SunTrust announced on Monday that they will be acquiring online loan provider FirstAgain, stating that through the acquisition they aim to “enhance [their] capabilities in the direct online lending market.”
FirstAgain provides unsecured loans to super-prime borrowers, and does all of this online using no paper whatsoever — even your signature is digital. The company was founded in 2005, and is based in San Diego.
FirstAgain bills themselves as the “first and only consumer lender to provide a completely virtual loan experience, from application processing to document signing, loan funding and servicing.” Loan applications take just minutes, and customers can have their cash deposited to their bank account the very same business day.
Their signature product is the AnythingLoan, an unsecured loan — more like a credit card than HELOC — which is offered exclusively to super-prime borrowers (those with FICO scores in the upper 700s). They range in size from $10,000 to $100,000 and offer interest rates as low as 5.99%, making them a substantially cheaper source of financing than a credit card, but more expensive than many home equity loans offered by big banks.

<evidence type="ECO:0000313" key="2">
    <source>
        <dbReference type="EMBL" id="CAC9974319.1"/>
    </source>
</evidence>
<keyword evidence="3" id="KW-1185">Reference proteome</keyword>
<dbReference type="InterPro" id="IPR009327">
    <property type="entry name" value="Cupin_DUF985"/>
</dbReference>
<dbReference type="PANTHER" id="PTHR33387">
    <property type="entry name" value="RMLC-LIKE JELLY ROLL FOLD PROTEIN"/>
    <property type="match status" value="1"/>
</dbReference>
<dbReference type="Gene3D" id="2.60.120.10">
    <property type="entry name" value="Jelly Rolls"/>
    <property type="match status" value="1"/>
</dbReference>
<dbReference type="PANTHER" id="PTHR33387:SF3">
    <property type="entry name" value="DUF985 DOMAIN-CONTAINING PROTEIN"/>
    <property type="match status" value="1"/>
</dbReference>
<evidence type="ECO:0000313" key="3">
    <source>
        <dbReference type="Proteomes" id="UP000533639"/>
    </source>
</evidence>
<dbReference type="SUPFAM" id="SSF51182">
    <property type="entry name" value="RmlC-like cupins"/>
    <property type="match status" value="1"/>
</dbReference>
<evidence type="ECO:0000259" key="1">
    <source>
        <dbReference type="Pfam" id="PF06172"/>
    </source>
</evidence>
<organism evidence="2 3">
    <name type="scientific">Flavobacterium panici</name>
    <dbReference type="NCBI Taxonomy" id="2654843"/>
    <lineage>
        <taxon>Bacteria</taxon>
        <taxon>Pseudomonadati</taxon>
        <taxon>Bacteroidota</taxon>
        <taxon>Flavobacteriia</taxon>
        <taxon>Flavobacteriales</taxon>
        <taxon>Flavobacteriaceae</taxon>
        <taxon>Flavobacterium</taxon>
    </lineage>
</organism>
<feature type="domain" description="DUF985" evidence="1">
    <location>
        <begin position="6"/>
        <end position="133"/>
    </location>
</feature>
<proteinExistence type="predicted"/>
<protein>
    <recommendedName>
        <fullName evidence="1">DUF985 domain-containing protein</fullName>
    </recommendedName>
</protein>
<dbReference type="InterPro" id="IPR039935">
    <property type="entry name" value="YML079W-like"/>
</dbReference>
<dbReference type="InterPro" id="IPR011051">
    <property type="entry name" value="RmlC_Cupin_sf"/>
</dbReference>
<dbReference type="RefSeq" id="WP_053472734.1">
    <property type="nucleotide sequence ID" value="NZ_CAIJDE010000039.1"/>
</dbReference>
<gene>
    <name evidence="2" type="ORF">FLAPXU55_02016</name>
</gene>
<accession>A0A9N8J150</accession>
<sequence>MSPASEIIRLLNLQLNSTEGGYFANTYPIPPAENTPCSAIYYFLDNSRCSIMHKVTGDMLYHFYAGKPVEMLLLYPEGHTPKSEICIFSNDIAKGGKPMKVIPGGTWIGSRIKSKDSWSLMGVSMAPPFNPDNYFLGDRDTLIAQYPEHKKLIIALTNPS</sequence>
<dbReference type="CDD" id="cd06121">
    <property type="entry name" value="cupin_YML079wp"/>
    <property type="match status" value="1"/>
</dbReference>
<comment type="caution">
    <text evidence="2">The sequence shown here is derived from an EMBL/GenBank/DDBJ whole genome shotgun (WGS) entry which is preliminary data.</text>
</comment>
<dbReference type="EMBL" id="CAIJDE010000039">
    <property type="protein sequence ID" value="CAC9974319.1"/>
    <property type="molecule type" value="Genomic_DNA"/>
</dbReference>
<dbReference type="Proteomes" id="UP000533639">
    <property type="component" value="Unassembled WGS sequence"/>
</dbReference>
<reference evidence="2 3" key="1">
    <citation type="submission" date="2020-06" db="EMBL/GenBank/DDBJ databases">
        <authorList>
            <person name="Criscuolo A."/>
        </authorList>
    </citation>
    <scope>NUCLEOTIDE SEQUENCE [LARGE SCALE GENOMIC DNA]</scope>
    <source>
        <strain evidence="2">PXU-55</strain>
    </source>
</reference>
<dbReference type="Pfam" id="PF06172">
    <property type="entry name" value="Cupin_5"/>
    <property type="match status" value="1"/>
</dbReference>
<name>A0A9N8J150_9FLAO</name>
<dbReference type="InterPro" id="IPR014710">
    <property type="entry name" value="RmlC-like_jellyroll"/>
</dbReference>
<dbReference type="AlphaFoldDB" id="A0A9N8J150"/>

After the sale to SunTrust, which both parties expect to close in the second quarter of this year, FirstAgain will become part of SunTrust’s consumer banking division, but will maintain its current management team, according to the press release. Gary Miller and Dave Zeller, FirstAgain’s founders, are no strangers to merging with larger lenders. In 2001, they sold their online auto lending website, PeopleFirst, to CapitalOne.
As soon as the middle of this year, SunTrust customers will have access to high-quality loan products, all online. Online direct lending is otherwise dominated by payday lenders, some of whom charge exorbitant rates and offer uncompetitive terms to borrowers with bad credit and nowhere else to turn. This acquisition won’t do much to change that, but it has the potential to mainstream online lending for those of us who don’t use payday lenders.